It’s funny how cruising the internet sometimes takes you down a rabbit hole to the oddest places. Jazz music is something I never quite warmed up to. Never quite understood what seemed to me to be the rather erratic nature of the beast. I try to be receptive to new ideas, but being a linear thinker, it is a challenge to push beyond the comfort of my well trodden ways. Jazz music is an example.  So I said to myself… self, keep an open mind and follow the white rabbit.

I began with a blog written by Marc Myers, “JazzWax”.   This fellow has encyclopedic knowledge of everything Jazz……whoa Nellie,  information overload!!!  I had barely begun and I was already headed to the refrigerator for an energy boost.  I came back to give Mr. Myers another chance.  I stopped reading his blog when  I became distracted by the pictures and music videos. The videos proved to be very helpful. I listened to Sonny Rollins, part of a 1942 radio broadcast of Tommy Dorsey and Frank Sinatra; The Charlie Byrd Trio;, Carmen Cuesta and finally Mel Blanc playing the part of a record dealer.  The older I get the shorter my attention span. Had to get up to let the dog out.

When I came back I thought I might get into the more technical aspects of the genre. I found my way to the A/B test, which I knew from quick research (Wikipedia), had something to do with the sound quality of stereo equipment. I was under the assumption that an A/B test involved an A and then a B. Not so, apparently it also involves X/A, X/A, X/A.  All of this started to sound vaguely like geometry… a cold drink was in order to snap me back to attention.

As I understand an A/B evaluation, one usually has a preferred list of music to be played in order to test equipment.  Hence the need to get up again and put on my favourite music the music…”Hotel California”. Not Jazz exactly, but good enough for jazz, research, that is.  I found what I thought would be my moment of enlightenment… it wasn’t.  I found another article on the A/B test which was barely comprehensible, but I plodded on to the end.  That went well I thought, so perhaps there might be something in the comments section to help me on the learning curve.  I started to read the remarks in the comments section, the first of which I will reproduce here;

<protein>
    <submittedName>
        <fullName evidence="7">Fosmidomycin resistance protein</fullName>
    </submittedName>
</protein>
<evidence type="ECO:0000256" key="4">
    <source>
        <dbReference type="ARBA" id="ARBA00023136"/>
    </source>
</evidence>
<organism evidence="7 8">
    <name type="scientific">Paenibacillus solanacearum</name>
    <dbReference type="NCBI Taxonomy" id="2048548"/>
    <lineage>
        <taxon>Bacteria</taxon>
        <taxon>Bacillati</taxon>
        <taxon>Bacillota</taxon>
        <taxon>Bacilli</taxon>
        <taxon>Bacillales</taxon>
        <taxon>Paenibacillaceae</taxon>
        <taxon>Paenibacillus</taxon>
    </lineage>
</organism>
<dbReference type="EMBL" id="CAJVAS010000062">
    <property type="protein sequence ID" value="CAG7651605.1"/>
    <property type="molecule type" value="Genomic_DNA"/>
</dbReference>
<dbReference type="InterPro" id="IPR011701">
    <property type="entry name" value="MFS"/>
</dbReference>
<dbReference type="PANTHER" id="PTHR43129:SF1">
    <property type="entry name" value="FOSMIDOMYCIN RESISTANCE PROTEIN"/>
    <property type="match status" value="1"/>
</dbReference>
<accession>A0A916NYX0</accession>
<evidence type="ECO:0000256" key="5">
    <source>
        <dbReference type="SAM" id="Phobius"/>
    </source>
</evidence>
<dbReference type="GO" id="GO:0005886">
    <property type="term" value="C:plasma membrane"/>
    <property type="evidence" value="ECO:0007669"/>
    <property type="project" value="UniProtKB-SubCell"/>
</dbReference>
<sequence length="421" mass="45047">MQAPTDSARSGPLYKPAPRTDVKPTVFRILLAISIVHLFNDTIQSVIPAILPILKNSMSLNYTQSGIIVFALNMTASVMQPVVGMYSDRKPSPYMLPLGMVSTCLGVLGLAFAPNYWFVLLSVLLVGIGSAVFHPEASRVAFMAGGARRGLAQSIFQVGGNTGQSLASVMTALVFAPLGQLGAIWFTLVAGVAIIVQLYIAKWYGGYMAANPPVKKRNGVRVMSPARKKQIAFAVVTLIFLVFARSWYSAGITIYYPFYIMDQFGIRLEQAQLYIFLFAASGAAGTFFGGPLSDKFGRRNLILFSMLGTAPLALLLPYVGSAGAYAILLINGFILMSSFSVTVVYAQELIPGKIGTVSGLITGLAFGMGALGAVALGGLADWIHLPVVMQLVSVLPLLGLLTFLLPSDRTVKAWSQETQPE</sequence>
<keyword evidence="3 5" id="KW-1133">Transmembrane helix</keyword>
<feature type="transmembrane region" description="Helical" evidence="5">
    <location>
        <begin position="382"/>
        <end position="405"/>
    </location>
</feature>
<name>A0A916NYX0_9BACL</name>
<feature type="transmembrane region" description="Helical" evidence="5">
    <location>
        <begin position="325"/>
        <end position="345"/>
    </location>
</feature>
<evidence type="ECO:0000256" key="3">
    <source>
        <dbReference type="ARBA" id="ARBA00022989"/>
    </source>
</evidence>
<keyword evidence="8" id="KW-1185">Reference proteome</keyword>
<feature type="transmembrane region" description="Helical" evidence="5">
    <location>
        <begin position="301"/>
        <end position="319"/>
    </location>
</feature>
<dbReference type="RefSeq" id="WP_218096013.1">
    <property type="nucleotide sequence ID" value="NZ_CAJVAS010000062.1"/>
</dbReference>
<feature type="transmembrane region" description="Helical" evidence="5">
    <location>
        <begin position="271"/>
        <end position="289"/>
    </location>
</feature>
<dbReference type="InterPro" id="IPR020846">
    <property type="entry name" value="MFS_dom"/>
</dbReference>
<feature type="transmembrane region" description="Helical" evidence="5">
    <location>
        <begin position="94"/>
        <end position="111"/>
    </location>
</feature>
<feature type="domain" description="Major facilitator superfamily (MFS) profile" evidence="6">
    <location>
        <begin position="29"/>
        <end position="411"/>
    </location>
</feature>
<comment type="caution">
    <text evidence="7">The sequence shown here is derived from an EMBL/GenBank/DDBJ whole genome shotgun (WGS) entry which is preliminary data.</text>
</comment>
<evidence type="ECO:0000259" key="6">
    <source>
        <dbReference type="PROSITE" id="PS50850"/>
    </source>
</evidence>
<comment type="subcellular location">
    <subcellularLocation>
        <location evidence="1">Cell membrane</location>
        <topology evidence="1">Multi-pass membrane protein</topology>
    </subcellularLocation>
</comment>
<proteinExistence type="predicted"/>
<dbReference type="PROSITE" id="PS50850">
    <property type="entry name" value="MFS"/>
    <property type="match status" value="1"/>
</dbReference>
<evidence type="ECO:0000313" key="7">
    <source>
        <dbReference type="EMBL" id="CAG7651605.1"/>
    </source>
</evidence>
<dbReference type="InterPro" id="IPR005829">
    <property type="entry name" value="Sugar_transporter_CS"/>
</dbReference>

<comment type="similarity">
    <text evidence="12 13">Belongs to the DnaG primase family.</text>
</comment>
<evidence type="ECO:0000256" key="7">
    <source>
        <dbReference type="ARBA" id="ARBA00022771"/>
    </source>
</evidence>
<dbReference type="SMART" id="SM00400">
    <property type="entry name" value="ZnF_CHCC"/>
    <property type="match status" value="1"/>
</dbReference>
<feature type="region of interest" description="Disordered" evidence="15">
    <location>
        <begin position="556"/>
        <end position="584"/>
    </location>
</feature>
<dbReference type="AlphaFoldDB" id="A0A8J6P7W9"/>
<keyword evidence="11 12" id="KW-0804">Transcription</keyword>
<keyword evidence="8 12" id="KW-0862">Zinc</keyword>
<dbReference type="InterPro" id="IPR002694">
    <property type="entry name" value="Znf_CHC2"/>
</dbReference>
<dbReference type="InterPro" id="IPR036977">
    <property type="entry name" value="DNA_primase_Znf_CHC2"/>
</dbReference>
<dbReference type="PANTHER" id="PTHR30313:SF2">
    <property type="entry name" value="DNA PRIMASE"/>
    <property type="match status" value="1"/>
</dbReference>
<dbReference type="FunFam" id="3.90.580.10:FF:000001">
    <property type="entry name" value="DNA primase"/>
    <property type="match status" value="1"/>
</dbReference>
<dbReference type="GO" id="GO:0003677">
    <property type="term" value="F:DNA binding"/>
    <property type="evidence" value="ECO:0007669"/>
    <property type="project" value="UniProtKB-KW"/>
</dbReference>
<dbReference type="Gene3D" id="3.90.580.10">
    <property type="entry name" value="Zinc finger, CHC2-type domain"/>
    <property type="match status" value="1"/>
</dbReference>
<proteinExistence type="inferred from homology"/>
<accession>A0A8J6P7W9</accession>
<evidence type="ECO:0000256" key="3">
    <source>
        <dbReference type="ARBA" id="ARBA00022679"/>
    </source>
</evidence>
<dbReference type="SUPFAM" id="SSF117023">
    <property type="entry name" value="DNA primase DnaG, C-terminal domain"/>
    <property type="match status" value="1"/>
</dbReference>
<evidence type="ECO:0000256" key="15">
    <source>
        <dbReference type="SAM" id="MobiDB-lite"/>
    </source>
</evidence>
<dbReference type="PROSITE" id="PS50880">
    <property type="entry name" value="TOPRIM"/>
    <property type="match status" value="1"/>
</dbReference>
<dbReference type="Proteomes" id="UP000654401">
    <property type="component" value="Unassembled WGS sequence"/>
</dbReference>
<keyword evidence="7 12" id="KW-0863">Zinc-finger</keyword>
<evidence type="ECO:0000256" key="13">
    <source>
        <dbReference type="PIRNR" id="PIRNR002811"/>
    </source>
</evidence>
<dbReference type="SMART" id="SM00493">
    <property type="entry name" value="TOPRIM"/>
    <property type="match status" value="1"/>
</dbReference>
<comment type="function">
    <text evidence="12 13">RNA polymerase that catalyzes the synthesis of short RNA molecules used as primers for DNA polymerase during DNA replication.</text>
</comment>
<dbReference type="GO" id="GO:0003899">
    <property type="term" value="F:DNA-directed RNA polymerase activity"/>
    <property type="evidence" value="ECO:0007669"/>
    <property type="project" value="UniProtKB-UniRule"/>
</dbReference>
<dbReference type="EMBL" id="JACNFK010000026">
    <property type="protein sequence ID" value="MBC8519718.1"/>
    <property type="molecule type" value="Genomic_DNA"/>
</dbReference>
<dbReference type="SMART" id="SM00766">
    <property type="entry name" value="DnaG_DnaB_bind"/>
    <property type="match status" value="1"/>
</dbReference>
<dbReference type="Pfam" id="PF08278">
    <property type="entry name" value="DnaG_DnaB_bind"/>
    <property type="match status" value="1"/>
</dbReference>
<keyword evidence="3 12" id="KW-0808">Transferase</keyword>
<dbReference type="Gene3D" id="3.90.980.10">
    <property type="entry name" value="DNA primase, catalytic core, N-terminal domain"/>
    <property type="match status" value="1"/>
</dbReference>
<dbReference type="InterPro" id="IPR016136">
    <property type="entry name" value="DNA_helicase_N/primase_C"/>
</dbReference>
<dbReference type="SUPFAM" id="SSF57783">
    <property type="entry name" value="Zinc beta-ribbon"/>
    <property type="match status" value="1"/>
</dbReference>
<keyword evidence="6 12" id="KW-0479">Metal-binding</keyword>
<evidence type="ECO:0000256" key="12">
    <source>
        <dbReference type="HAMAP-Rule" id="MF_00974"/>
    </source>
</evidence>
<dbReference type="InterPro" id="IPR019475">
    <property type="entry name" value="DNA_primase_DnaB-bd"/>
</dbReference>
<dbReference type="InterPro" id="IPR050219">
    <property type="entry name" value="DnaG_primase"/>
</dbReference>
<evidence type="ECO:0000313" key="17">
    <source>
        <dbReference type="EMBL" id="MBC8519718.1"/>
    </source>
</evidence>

“I also find when I gently cup a woman’s breast that the sound really opens up and  becomes much more holographic. They have to be a “c”cup for best results”…….

OK, that did it for the technical part of my research. Now, I’m not an expert, but I’m pretty sure you want to limit that sort of enthusiastic observation to the confines of your private mental library of opinions. Huge or dainty, the size of a guy’s testing equipment is between him and his amplifier.  A little breather was in order.

I came back to my research with renewed vigour and a stash of junk food sufficient to keep me pinned to my seat for a while.  I discovered ” A Complete Guide to Learning and Loving Jazz…How to Become and Aficionado”.  I was never much for “how to” books so I took a slight diversion to Lahla Hathaway and then on to the band The Roots,  both of whom have a jazzy eclectic sound.  I was interested in finding out more about The Roots, and discovered that the band members were among others, Black Thoughts, Questlove,  F. Knuckles, Tuba Gooding Jr., and Captain Kirk Douglas. I mean, who names their kid “Black Thoughts”.  I confess to having a few “black thoughts” while raising three female children, but I am over that now. The Roots are now the house band for the Tonight Show.  Maybe a name change is in my future, I digress.

A glass of wine was in order.  I turned on Canadian radio station Jazz.FM91.1  and to my delight and surprise, the first thing I heard was Aretha Franklin. How could this be bad.   Who knew.

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